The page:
Why is my dog straining when he goes to the toilet?
Who said straining can only happen in humans? Not! Unfortunately, dogs are susceptible to straining in two aspects or situations. They can strain because of some difficulty with passing urine or some trouble passing faeces. The dog may experience only one of the two although it is still possible to have both at the same time. So once these kinds of incidents happen, it is best to take the dog to the vet for an early check up and diagnosis.
Nevertheless, both conditions have quite a number of varied causes. Fortunately, there is also a handful of proven safe and effective treatments that can help combat such. These treatments are normally determined depending on the cause of the strain.
In normal instances of stool or faecal straining, it is more or less due to constipation. The dog may find it difficult to pass stool. Faecal straining due to constipation is most likely a result of improper diet. The dog may have eaten something which is causing it to constipate. Constipation itself has different degrees or levels, which includes mild, moderate and heavily constipated. As mentioned, constipation is normally caused by the nature of food the dog eats or some sudden changes in his diet regimen. This, in turn, can upset his digestive tract.
Specifically, constipation can be brought about by constantly chewing or eating bones. In this regard, the manner in which the bone was eaten is also to be considered. If it was chewed up poorly then the dog may experience constipation since it is not easy to pass small bone fragments through the digestive system. Also, there may be an actual object obstructing the dog’s tract that blocks the normal passage of faeces. This maybe some foreign objects the dog ate or it can also be an abnormal tissue growth in that area.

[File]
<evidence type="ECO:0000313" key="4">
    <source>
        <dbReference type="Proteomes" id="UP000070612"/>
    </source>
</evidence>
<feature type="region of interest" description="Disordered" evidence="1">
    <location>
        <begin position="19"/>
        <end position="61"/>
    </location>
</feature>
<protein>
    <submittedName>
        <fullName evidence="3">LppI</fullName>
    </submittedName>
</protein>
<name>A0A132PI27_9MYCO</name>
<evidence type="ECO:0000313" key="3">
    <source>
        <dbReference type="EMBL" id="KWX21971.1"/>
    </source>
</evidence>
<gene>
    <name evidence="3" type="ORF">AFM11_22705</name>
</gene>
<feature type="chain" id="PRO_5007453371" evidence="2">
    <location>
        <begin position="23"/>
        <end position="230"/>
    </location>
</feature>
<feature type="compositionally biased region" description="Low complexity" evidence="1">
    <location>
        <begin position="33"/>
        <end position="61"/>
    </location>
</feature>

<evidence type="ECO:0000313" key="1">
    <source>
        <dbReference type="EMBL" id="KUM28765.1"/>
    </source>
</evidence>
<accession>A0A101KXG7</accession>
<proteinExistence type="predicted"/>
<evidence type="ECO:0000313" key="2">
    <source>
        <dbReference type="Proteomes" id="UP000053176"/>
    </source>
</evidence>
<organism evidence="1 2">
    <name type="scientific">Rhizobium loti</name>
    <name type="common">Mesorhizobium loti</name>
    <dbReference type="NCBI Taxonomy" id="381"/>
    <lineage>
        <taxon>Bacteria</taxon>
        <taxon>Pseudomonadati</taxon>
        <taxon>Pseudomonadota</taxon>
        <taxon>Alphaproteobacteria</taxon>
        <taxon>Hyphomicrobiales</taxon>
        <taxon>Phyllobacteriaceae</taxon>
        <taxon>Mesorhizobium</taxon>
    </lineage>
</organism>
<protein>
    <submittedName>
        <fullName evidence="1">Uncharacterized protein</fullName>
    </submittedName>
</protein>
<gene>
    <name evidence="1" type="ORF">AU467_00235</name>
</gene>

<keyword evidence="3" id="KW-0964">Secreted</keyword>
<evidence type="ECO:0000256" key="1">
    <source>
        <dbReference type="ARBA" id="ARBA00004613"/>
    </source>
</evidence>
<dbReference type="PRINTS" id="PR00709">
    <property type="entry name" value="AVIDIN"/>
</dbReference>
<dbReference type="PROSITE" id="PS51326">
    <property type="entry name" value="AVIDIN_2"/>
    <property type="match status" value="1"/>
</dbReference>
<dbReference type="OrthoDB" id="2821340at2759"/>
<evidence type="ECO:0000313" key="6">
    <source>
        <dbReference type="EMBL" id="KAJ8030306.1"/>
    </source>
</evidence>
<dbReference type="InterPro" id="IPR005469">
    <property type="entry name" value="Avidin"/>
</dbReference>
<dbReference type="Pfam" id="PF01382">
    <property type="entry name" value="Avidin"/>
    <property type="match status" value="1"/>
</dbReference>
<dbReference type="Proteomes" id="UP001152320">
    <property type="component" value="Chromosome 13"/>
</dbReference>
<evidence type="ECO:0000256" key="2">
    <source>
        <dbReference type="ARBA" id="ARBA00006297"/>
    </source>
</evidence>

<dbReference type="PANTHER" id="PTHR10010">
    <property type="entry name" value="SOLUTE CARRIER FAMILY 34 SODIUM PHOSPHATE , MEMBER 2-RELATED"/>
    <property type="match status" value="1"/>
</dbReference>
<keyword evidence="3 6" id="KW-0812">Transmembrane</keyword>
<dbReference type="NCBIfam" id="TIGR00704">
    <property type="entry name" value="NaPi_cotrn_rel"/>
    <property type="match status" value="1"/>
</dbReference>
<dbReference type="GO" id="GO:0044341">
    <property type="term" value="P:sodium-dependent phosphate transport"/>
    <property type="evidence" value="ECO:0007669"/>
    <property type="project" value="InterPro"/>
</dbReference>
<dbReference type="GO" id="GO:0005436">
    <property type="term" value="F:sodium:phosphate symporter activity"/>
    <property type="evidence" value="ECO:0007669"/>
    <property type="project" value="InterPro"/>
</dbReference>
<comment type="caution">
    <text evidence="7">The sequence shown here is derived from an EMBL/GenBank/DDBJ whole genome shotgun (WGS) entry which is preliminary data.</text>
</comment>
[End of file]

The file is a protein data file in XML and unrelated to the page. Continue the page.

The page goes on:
The passing of faeces can also be a cause of strain because of an enlarged prostate gland. This enlarged gland can put unwarranted pressure on the large intestine which leads to struggling in passing faecal matter. Prostate enlargement occurs mostly in older male dogs. The best solution to address this enlargement is to castrate the canine. In bizarre cases, the dog can lose his ability to pass or propel faecal matter when the colon loses a proper nerve stimulation or nerveous supply.
Urine straining has another set of causes unlike that of faecal straining. Straining in terms of urine is usually caused by bladder inflammation, otherwise known as cystitis. It's actually a very common condition that is either due to urine crystal build up or a simple matter of bacterial infestation in the bladder. Subjecting your pet to a quick test can help determine what the real cause of cystitis is. Also, certain urinary obstructions are caused by bladder stones. These stones are the end products of crystal formalization within the bladder for a certain period of time. Overall whatever the cause for straining really is, medical treatment should be sought at the earliest convenience.
This pet health article is for reference only.
If your pet is showing any symptoms or distress, and you suspect your pet is ill CONTACT YOUR VET IMMEDIATELY.